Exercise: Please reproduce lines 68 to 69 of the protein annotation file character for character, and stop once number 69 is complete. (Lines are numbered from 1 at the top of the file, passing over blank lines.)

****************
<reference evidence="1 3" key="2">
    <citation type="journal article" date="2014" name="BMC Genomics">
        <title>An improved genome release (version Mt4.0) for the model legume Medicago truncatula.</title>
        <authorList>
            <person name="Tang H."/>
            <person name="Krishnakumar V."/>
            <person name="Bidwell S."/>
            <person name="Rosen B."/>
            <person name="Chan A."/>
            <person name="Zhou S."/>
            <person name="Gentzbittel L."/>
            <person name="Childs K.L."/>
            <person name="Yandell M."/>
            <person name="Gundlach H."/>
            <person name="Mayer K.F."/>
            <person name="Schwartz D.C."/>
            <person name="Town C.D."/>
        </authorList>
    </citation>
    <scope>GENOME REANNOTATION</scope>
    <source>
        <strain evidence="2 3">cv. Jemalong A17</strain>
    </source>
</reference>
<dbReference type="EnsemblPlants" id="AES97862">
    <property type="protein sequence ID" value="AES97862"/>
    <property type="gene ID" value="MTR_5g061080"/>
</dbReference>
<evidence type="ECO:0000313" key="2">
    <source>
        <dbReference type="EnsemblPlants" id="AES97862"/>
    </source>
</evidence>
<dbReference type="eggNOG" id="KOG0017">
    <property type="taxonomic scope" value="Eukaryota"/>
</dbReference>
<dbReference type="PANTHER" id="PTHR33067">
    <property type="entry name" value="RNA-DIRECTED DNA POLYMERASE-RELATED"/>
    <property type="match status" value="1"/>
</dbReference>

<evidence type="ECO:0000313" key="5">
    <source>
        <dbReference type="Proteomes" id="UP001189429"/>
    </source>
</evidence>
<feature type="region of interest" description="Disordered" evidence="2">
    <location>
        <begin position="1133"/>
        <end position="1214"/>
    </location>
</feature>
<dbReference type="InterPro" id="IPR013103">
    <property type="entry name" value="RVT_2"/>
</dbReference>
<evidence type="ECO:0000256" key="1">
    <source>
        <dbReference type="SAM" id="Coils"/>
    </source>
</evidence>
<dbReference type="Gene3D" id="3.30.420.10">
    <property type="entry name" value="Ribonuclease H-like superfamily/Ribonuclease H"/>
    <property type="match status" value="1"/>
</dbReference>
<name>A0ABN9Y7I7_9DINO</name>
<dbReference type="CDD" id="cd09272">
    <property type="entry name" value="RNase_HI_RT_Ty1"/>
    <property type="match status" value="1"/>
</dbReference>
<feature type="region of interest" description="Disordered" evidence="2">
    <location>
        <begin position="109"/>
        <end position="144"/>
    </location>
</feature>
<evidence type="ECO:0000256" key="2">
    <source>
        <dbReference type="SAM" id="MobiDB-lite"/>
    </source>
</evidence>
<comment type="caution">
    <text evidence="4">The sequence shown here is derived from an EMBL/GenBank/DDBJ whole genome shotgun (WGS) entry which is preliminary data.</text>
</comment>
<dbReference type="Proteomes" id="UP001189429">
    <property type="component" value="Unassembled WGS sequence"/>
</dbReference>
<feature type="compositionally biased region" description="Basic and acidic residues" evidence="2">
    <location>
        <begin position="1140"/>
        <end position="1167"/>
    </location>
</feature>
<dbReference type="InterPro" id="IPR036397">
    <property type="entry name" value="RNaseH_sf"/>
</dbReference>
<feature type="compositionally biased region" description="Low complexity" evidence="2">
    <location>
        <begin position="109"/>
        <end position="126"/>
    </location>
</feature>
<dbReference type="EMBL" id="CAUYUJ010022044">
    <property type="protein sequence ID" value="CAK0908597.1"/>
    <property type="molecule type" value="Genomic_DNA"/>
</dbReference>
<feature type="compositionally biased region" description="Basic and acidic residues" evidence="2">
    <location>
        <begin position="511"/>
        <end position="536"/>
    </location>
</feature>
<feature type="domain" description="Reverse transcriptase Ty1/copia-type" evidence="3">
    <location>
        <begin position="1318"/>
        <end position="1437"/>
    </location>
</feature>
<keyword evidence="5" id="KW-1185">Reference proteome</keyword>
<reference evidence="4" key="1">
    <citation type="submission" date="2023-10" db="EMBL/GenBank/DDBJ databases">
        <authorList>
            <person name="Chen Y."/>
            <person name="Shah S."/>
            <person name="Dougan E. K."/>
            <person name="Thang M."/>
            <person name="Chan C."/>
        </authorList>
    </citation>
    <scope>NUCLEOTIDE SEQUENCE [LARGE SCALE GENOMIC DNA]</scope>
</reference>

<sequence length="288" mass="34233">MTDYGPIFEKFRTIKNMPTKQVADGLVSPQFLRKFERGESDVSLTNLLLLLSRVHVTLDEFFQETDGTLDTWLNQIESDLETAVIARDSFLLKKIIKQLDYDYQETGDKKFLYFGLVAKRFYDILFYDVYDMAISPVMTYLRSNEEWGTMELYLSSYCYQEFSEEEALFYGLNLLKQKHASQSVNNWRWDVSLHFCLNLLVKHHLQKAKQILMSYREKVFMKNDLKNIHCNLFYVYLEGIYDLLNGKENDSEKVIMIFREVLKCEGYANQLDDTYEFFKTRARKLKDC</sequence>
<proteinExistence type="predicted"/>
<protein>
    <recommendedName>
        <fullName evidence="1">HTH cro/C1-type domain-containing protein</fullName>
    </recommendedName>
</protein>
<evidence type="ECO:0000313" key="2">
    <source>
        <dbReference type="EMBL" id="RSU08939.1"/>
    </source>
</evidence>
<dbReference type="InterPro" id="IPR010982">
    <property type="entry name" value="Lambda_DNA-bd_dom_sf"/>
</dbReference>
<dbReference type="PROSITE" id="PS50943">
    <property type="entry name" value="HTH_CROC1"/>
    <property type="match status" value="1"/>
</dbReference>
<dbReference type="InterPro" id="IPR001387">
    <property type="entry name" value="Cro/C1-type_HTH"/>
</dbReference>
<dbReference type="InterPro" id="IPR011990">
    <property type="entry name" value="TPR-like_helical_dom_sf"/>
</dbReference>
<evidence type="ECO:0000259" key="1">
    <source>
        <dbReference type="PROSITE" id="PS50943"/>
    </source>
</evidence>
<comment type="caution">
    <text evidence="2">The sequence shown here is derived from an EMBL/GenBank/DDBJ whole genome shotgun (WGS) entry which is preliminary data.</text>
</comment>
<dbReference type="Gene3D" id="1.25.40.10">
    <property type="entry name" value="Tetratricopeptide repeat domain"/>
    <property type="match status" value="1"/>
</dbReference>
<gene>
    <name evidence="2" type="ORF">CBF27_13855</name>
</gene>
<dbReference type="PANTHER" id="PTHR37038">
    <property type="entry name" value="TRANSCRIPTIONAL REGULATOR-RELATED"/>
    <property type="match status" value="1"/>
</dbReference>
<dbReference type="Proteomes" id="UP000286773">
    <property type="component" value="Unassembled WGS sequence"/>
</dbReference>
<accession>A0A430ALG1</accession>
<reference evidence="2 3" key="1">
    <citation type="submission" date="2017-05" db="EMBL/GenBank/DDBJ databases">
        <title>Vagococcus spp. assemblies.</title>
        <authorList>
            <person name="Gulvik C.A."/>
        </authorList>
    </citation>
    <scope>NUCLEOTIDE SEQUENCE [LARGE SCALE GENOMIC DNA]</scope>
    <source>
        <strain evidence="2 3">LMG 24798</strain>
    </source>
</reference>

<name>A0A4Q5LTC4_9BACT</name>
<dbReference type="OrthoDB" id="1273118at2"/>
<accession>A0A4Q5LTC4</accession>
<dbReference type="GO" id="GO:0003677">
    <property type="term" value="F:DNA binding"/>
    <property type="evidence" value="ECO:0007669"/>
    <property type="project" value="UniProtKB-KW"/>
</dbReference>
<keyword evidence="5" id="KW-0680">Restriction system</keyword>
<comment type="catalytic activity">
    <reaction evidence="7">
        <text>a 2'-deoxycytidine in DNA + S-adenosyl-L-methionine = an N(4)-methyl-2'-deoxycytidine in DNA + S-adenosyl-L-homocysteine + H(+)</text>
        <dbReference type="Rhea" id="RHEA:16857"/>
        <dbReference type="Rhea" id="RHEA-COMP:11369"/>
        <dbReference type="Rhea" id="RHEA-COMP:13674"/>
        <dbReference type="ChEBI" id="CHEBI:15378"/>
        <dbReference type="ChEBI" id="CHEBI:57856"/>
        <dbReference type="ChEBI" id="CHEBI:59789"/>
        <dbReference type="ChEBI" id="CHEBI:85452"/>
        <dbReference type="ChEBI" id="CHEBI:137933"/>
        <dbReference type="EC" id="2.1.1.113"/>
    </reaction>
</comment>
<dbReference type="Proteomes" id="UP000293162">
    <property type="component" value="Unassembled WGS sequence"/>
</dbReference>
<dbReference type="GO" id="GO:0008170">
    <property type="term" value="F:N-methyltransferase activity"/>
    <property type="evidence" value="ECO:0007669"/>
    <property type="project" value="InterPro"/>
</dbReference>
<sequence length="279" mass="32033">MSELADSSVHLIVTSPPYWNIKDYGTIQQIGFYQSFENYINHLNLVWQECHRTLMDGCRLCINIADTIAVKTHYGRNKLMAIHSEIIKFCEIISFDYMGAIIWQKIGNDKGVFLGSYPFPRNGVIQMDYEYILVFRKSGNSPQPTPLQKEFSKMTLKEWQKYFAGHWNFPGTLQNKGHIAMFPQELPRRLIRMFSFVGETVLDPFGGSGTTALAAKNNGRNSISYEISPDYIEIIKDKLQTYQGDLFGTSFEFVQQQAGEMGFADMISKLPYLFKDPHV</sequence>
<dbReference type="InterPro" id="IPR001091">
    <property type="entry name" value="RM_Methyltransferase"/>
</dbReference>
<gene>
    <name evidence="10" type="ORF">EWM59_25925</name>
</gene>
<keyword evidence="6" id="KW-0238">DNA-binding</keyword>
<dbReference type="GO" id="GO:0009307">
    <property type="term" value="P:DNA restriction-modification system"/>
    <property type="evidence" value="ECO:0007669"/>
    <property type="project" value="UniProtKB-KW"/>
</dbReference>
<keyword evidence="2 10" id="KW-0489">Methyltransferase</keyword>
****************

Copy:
</dbReference>
<feature type="region of interest" description="Disordered" evidence="2">